Patrick O’Brien tells us about recent visits to two Essential High Points: Brandon Mountain and Galtymore Mountain.
The Essential High Points sub-list comprises twenty “must visit” summits from the Gribbon list of Ireland’s major geographical High Points. We climbed two from the list last weekend: Dillon and Johnny’s first visit to Brandon Mountain on Friday and our local – Dillon’s favourite – Galtymore Mountain on Sunday.
Johnny picked us up at seven on Friday morning and we set off for the Saints Path outside Dingle. We selected that route as it is a safer option and visibility was poor with heavy mist falling. We were walking before ten and the mist continued but the route is well marked with short white poles and 14 timber crosses marking the Stations of the Cross. There were a number of others going up and down that day despite the mist. Reaching the summit we still had limited visibility and no views in any direction. We logged Brandon Mountain on Peakhunter and sat to eat some lunch. Every so often a brief window opened giving us some views towards Dingle but none to the other side. We took a few pictures when the opportunity arose before heading back down to the car. We all enjoyed the walk and for Dillon and me it was our second last Essential High Point completed with just Hungry Hill in Cork left to complete. Before heading for home we took a short detour to Brandon Creek, a very scenic area close by, where it is said that St. Brendan set sail back in the 6th century. Our final stop was for dinner in The South Pole Inn in Annascaul, home of Antarctic explorer Tom Crean, where Dillon was delighted to open the “window out to the wilds” and look at all the memorabilia of the great explorer.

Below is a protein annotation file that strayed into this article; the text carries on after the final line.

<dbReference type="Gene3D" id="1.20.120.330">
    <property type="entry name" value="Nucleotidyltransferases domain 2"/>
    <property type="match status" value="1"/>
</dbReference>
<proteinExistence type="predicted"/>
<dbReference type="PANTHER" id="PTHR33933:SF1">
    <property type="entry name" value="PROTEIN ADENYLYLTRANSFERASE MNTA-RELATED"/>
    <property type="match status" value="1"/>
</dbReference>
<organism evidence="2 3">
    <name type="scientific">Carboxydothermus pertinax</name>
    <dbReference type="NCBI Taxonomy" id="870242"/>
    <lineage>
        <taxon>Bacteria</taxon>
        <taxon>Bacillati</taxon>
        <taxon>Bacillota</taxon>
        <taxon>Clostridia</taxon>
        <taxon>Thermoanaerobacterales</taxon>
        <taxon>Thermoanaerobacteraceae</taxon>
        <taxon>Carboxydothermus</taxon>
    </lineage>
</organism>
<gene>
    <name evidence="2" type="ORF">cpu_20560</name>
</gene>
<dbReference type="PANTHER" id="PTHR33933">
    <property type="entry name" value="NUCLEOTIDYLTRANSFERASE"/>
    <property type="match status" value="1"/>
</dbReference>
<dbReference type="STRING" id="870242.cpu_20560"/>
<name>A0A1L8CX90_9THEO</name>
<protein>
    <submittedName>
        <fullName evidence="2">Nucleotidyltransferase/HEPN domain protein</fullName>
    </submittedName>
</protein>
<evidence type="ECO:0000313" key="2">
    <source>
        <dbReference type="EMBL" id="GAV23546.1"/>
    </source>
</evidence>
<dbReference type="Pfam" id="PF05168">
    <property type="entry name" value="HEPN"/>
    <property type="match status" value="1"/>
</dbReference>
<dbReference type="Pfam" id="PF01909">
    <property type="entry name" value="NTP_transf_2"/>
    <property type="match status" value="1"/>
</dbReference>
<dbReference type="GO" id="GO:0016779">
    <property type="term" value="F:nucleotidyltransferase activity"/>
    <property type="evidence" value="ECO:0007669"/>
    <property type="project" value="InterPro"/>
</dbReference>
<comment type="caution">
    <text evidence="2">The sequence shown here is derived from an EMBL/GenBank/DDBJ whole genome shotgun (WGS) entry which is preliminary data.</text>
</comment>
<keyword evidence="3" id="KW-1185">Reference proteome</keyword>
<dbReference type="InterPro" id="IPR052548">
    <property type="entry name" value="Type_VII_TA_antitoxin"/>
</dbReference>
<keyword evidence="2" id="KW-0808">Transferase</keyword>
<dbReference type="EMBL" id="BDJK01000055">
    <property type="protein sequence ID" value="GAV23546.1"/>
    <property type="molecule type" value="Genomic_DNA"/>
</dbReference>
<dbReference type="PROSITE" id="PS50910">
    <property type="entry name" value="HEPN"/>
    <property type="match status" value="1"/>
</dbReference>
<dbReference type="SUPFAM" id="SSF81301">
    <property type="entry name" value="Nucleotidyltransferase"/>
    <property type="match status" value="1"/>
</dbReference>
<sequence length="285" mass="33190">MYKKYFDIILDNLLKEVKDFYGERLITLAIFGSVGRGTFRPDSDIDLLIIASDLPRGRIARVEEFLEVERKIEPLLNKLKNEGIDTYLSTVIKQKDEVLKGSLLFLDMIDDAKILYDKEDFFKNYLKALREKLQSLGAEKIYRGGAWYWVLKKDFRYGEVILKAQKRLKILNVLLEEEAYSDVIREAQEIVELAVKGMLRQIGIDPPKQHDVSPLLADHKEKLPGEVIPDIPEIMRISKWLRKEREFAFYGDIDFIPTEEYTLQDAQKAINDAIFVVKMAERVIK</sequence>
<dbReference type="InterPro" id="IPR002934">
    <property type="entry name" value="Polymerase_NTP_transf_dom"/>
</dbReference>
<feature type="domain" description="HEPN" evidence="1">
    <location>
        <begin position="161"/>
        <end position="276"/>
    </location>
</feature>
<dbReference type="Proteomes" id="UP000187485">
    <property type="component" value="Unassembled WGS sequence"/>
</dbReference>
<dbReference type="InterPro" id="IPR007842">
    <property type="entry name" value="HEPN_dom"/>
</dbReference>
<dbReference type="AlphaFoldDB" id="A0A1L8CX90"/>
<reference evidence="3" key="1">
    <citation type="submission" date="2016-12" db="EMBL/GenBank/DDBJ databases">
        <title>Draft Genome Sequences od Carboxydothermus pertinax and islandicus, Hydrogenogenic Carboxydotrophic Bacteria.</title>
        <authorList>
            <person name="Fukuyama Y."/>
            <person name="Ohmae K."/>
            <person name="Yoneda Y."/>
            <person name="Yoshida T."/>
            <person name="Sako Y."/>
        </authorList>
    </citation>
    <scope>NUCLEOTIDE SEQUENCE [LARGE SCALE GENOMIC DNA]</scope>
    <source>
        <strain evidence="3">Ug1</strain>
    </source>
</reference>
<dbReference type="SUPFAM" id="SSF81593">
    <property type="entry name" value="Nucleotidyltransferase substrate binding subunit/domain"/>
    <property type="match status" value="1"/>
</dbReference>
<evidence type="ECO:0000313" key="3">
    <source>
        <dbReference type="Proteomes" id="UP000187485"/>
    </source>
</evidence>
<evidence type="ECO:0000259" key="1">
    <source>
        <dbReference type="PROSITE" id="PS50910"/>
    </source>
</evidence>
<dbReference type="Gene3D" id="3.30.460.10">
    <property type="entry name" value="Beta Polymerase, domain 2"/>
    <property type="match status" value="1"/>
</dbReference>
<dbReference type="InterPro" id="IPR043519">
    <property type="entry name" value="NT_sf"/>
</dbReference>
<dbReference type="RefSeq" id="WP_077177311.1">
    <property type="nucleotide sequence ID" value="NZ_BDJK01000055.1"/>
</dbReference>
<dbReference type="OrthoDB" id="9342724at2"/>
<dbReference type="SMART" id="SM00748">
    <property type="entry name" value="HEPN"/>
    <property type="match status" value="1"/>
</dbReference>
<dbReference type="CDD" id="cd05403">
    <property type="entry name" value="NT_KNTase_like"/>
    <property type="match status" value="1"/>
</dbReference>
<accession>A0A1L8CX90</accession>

Saturday evening I got a text from a friend, “we are climbing Galtymore tomorrow”, a message I often get around this time of year, usually enquiring about the weather and walking conditions etc. Ciarán has made this a yearly event for a number of years now, bringing his daughter and friends out of the city, away from other distractions to what he now sees as a relatively safe, achievable adventure while still being a quiet rewarding mountain to have climbed. Starting when the group were in their teens they are now all college age with summer jobs and were delighted to get away from it all again for their day out in the hills.
We set off on the Black Road around half eleven in nice walking conditions, turning occasionally to see the views towards the Knockmealdowns, Fermoy and Mitchelstown with Galtymore wearing a hat of cloud for most of our trip to the summit. At the top we took a few pictures with Buddha and the Trig Pillar and made our way over to the cross for more pictures, taking shelter nearby to have our lunch. As we ate we could see Tipperary town, Aherlow, Keeper Hill and most of county Tipperary and Limerick. After the food we were delighted the views had opened up in all directions and we could now see the Ballyhouras, Slievenamon and the Comeraghs.
We took our time going down, with plenty of chat and catching up done by all. Reaching the cars, everyone was delighted with the achievement for another year and were already confirming their interest for 2019 and hoping that the “Trip to Tipp” will go on for many years to come.